POR 280 Portuguese and Brazilian Voices in Translation
Topic: Literature on the Margins of Modernity
Malcolm McNee, M/W 2:40-4:00 p.m.
This course introduces a short-list of celebrated writers from the Portuguese-speaking world, specifically from Brazil, Lusophone Africa, and Portugal. Though these writers have achieved significant degrees of international acclaim and circulation, the relative location of their writing on the periphery of global modernity is considered as key to understanding not only dimensions of the aesthetic, thematic, and ideological force of their work but also certain frameworks for its reception in translation. While privileging close-readings of a selection of short stories and novels, we will discuss the place of these writers in their respective national literatures, a transnational Portuguese-language literature, and World Literature today. Students will also be encouraged to consider these writers in other comparative literary frameworks with which they are familiar, whether African, European, Iberian, or Latin American.
Pre-requisite: A 200-level course in literature or permission of the instructor.
CLT/ENG 306 Foundations of Celtic Europe: Old European, Indo-European, Etruscan, Greek, and Roman
Craig Davis, T 3:00-4:50 p.m.
Celts are the only Indo-European-speaking people to adopt the Old European cult of the great mother as their dominant divinity, creating the La Tène complex in the fourth century BC. This tradition was replicated in Britain and Ireland for centuries into the first millennium AD, ultimately yielding such manuscript treasures as the Book of Kells and Lindisfarne Gospels, as well as vernacular poems and sagas of two parallel universes, this world and Annwn 'the Unworld', neither home to the gods nor unambiguously land of the dead, but rather a preternatural realm whose inhabitants interact in love or hostility with humans.
GER 360 Advanced Topics in German Studies
Topic: Evil and the German Imaginary
Joel Westerdale, T 3:00-4:50 p.m.
For some, German culture had a shadowy international profile even before the Nazis came to power. This seminar examines the works of the imagination that contributed to this dark image, including the Faust legend, the works of horror once called "German tales," and the haunted screen of Weimar cinema. We will also consider the transformed understanding of such works in the aftermath of the Holocaust. Literary works from Goethe, Kafka, Thomas Mann, Edgar Allen Poe, and Guy de Maupassant; theoretical writings from Nietzsche, Freud, Adorno; films from Wiene, Murnau, Spielberg. Conducted in German. Prerequisites: GER 161 and GER 300 (or above); or permission of instructor.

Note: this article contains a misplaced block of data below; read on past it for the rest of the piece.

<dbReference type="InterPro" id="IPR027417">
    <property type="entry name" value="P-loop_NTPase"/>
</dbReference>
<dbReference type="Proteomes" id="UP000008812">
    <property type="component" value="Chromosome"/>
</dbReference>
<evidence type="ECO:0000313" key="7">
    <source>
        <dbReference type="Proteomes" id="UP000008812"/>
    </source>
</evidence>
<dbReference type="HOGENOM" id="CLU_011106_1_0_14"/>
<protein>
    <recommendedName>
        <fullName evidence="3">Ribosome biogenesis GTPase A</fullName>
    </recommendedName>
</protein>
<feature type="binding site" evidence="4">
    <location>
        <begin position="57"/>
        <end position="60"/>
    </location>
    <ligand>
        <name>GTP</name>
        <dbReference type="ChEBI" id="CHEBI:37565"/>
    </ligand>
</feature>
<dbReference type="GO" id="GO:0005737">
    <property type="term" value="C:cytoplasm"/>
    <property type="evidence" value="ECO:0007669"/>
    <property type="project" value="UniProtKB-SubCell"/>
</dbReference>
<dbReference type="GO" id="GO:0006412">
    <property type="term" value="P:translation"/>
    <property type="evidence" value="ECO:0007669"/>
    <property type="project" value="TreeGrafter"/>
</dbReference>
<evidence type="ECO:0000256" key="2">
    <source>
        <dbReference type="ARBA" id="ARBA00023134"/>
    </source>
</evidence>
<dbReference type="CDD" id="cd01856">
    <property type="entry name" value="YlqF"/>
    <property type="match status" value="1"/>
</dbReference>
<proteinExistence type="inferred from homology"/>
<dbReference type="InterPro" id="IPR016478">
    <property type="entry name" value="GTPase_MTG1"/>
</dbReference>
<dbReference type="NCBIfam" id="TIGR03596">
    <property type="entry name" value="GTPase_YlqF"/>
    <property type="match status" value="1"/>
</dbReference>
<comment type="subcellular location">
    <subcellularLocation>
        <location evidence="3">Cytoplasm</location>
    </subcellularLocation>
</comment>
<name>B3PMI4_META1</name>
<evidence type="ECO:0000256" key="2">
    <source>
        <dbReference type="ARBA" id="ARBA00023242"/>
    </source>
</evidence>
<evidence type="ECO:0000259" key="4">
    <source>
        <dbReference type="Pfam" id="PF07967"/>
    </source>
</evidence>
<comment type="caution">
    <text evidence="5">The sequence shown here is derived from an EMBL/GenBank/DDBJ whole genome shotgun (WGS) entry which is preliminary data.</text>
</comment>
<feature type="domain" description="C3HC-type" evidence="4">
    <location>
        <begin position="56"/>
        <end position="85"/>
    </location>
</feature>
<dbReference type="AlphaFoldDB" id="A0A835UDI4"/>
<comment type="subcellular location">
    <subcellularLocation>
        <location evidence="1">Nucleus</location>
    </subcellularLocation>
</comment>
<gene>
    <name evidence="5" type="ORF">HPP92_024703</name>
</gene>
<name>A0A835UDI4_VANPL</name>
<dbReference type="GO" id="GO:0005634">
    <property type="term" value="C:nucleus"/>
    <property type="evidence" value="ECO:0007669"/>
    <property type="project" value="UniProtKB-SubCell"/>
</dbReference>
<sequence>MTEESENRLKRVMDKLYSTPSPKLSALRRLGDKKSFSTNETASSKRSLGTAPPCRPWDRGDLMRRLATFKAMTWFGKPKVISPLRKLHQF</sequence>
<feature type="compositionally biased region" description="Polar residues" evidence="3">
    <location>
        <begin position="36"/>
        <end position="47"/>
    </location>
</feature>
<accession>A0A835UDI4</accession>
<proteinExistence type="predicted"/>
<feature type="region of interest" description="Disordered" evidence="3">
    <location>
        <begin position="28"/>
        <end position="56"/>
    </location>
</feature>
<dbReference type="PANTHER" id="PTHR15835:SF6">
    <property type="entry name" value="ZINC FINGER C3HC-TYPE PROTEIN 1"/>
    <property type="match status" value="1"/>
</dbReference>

CLT/SPN 366 Art and Revolution: Poetry, Fiction and Visual Culture of the Spanish Civil War
Reyes Lazaro, M/W 2:40-4:00 p.m.
The Spanish Revolution and Civil War (1936-39) is a crucial moment of the 20th century, and a privileged site to study the connection between culture, art and politics. An immense amount of poetry, novels, posters, paintings (such as Picasso's Gernika), music and films were inspired by it. Many artists came together with a common purpose from all over the world. In this class we study: how people expressed and acted on their dreams of an ideal society; why many international avant-garde artists were so heavily invested in the project and how they challenged established conceptions of literature and other arts as elitist and individualistic ; how this "internationalist" legacy, and its suppression as a result of military defeat, are remembered in contemporary films and novels. In English, with an optional 1 credit reading course in Spanish. Enrollment limited to 14.
Critical Theory & Method
CLT 340 Problems in Literary Theory
Topic: Comparative Literature in the Age of Cosmopolitanisms
Anna Botta, T 3:00-4:50 p.m.
The concept of cosmopolitanism has recently gone through a process of democratization. Dismissing the singular "cosmopolitanism" as a form of Eurocentric universalism, critics today study a plurality of cosmopolitanisms, focusing on transnational experiences, both elite and subaltern, Western and non-Western. How can we study comparative literature within this new framework? If the Western canon is no longer setting the standards, what are the new aesthetic values? How can we avoid the pitfalls of both cultural relativism and Orientalism, i.e. reading unfamiliar literatures through an exotic lens? Does "World Literature" promote reading in translation at the expense of original languages? Authors may include Appiah, Apter, Casanova, Chakrabarty, Damrosch, Moretti, Nussbaum, Robbins, Said, Coetzee, Maalouf, Naipaul, Pamuk and Zadie Smith. The seminar is required of senior majors. Prerequisites: CLT 300 or permission of the instructor.